Food for Thought #27: Product Dysfunctions, User Needs, Pivots, Scaling Scrum, JTBD

Age of Product’s Food for Thought of February 7th, 2016 covers: How to stop B2B product dysfunctions, aka the sales guys, uncovering true user needs, to pivot or not, hard lessons learned from scaling marketplaces, how to work with the jobs to be done framework, how to become a great product guy, scaling Scrum works for Ericsson Eurolab, 7 Scrum sins to avoid at all cost, today’s collaboration cult: is it killing the flow needed for knowledge work, and has the era of innovation come to an end?

Jock Busuttil (via Mind The Product): How to Stop Common B2B Dysfunctions in the Product Team

How to Stop Common B2B Dysfunctions in the Product Team

Here’s why: when a sales person identifies a plausible opportunity with a customer, they’re typically expected to forecast the deal. This prompts them to look ahead to the commission that they’d gain from the deal. In their minds, that commission is already theirs for the taking. Loss aversion means they push even harder to close the deal and secure the commission. Details such as the practicality and suitability of the solution for the customer – and feasibility for the vendor – can be left by the wayside.

Tomer Sharon (via The Lean Startup): Tomer Sharon, Don't Listen to Users, Sample Their Experience!

Uncovering true user needs is one of the most challenging aspects of product development. Oh-so-many organizations develop products and services that nobody needs. The Experience Sampling Method is a simple research technique for uncovering user needs. In a typical Experience Sampling study, research participants are interrupted several times a day to note their experience in real time.

Alex Devero (via Medium): Pivot — How to Go From Survival To Epic Success

Pivot or not? Making the decision to pivot is not that easy. You are de facto killing your baby. Goal of this post is to give you all the knowledge necessary to recognize if your idea is worth pursuing or you should pivot.

Oisin Hanrahan (via Medium): Starting a marketplace is hard. Scaling a marketplace is harder.

Trying to turn an idea into reality is hard — it’s hard because you don’t know where to start, it’s hard because convincing people to do things they haven’t done is hard, it’s hard because you need to believe something will work when everyone tells you it won’t.

The first scaling challenges always catch you by surprise, they wait until 6:00am on Sunday to call you and shake you awake. They come in the form of the distraught cleaner calling your phone to say they opened a customer’s front door and their cat, Muggles, escaped.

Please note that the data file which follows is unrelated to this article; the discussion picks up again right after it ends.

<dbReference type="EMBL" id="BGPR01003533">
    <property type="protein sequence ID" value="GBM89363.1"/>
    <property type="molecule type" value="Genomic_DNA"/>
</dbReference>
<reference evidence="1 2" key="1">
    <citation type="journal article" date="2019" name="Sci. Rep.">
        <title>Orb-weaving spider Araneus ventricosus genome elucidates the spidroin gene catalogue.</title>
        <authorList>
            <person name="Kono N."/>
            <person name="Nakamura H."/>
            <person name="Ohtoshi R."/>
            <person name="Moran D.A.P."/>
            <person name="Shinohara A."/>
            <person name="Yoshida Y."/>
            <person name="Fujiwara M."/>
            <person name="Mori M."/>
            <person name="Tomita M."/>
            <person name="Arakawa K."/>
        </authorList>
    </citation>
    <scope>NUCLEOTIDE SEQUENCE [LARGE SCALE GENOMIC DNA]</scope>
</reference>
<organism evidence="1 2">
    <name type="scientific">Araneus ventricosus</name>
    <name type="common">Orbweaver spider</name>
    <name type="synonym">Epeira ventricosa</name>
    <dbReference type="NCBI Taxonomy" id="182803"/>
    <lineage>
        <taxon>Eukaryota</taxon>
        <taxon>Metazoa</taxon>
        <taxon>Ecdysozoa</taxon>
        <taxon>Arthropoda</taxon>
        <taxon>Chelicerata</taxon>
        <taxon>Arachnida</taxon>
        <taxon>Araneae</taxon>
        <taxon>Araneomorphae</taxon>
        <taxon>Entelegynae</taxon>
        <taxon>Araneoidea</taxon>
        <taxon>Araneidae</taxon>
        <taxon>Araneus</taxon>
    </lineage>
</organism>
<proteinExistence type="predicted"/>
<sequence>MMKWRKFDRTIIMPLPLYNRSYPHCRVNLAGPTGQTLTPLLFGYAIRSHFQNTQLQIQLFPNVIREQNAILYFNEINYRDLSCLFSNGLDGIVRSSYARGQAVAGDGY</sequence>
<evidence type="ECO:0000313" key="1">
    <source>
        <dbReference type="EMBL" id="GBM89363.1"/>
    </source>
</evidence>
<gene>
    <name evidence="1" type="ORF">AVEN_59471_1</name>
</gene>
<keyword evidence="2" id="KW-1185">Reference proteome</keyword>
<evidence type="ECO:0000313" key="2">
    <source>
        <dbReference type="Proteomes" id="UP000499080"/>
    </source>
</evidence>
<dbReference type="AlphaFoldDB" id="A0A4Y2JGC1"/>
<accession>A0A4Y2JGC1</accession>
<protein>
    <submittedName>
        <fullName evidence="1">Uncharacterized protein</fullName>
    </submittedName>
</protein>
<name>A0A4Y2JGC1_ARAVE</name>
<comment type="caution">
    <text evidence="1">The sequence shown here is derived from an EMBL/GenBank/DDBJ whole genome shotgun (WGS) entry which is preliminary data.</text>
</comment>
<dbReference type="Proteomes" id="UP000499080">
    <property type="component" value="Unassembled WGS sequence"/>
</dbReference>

Chad McAllister and Chris Spiek: TEI 057: Applying the Jobs to be Done Framework

However, accomplishing this brings up questions like: who do we talk with, what do we ask them, and what information is most important. The practical answers to all these questions is in a framework called Jobs-to-be-Done. When used properly, it positions product managers to greatly increase the success of the products they develop – because the products are solving a real job the customer has in a way the customer recognizes as being most valuable to them and easiest to choose.

Sachin Rekhi: How to be a Great Product Leader

One of the challenges we've long acknowledged in the tech industry is how difficult the transition can be from a software engineer to an engineering manager due to the vast distinction in the skill set to be great at the new role.

Rich Mironov: A VP Product's Checklist

Individual product managers drive individual products or services. VPs of Product Management establish the broader context for getting great products/services built and successful. They use a combination of processes, trust-building, hiring, mentoring and cross-functional leadership to help their individual product managers succeed.

Mike Belsito (via Mattermark): What Product VPs At High-Growth Startups Have In Common

With that, I went on a mission: To dissect the senior product roles in the highest growth startup technology companies in order to understand who these companies bring on board to entrust product vision and execution.

(via InfoQ): Large Scaled-Scrum Development Does Work!

We at Ericsson Eurolab in Herzogenrath, Germany have tackled and conquered [scaling Scrum] with the help of kaizen and other adjustments to agile practices. We can proudly claim that large-scale Scrum development DOES work!

Nilesh Shah (via Scrum Alliance): 7 Sins in Scrum: Practices even experienced teams should avoid

In this article I want to point out some of the mistakes or misconceptions around Scrum that must be avoided, those I like to term "sins" in Scrum.

(via The Economist): The collaboration curse

Oddly, the cult of collaboration has reached its apogee in the very arena where the value of uninterrupted concentration is at its height: knowledge work.

Tyler Cowen (via Foreign Affairs): Is Innovation Over?

Is Innovation Over?

Almost seven years after the Great Recession officially ended, the U.S. economy continues to grow at a sluggish rate. Real wages are stagnant. The real median wage earned by men in the United States is lower today than it was in 1969.

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